At the same time, the resources (even beyond the LMS, SIS, etc) become an important component of college workflows for students, faculty, and staff.  Slack won’t allow a user to personalize their menu with campus maps, won’t include a link to their campus account information making it a single click away, multiple calendars, or other important resources.  Likewise, the addition of events, coupled with notifications and community around those events is not really a workflow Slack recognizes.  So, as the school considers a personalized experience for stakeholders, Slack just doesn’t have that kind of flexibility.  While they have hundreds of integration options, they are business-oriented, not higher education oriented.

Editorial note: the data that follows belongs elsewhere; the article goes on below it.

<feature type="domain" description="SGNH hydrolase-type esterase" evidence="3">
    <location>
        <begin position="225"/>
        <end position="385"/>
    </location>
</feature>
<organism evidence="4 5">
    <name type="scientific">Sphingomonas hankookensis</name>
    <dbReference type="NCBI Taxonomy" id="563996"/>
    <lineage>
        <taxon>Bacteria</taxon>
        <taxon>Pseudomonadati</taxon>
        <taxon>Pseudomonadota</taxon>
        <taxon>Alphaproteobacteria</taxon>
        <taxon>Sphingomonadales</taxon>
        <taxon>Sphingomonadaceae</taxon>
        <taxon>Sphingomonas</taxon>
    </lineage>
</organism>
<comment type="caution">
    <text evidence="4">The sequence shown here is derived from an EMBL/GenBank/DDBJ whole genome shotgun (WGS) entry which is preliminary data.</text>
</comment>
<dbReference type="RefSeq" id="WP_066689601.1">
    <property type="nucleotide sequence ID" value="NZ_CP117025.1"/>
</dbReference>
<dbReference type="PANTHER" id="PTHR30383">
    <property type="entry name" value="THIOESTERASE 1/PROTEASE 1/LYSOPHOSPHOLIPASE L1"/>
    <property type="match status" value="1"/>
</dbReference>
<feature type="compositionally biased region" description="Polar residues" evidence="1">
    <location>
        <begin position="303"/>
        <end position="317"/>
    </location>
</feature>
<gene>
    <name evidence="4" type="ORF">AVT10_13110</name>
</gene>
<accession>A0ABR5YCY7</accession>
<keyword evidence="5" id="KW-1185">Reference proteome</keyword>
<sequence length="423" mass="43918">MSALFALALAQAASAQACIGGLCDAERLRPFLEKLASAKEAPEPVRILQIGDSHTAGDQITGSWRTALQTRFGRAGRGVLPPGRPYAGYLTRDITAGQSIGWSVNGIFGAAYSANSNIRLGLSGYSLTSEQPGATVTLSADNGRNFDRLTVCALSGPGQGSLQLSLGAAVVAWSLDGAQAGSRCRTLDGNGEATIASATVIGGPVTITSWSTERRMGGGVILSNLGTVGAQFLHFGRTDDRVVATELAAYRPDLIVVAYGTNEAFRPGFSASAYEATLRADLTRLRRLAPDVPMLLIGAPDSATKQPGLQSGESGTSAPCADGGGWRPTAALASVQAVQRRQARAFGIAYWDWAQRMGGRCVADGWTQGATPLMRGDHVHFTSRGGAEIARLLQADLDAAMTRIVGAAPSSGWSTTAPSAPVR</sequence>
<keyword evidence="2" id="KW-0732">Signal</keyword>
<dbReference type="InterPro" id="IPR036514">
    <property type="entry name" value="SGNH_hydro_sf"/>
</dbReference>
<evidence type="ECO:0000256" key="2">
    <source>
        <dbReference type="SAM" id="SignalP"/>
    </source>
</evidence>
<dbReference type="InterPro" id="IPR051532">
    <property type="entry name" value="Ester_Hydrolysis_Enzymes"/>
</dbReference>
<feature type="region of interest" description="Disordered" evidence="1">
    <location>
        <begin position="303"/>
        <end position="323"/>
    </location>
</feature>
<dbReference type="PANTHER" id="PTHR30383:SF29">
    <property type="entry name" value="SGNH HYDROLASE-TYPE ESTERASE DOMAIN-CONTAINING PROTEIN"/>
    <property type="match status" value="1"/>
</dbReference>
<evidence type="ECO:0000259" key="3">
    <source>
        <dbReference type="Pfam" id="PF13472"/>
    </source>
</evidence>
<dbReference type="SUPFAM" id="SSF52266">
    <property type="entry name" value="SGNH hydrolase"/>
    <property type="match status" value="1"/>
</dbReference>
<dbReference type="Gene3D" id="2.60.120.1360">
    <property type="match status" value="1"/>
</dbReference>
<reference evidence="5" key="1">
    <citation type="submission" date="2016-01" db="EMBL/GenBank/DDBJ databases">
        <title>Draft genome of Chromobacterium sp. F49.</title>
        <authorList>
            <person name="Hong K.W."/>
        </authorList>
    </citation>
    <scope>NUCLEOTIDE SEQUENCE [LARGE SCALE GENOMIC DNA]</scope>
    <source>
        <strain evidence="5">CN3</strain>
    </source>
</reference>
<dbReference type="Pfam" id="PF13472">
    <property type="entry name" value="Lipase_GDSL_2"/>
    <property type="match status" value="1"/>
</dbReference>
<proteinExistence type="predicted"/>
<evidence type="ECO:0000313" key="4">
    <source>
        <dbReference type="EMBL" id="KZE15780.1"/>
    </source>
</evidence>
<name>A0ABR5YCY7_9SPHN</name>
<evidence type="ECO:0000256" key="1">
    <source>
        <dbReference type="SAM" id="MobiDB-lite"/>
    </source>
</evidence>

As mentioned previously, cost is likely another concern.  At Ucroo, our cost of Slack (per user) is quite manageable.  But even if a school has only 1000 students, with 200 faculty, 200 administrators, 300 potential recruits, and 10,000 alumni, choices would have to be made regarding who does and who does not get an account.  As soon as the school size jumps to 5,000 or 10,000, the solution is likely priced out of contention.  So, (for example) pushing a hyper-connected experience to all prospective students (which would likely “wow” them into believing the school was extremely modern, if not advanced), but then removing that solution once they became students…is almost cruel.  Needing to pick and choose due to price would make this hard for education.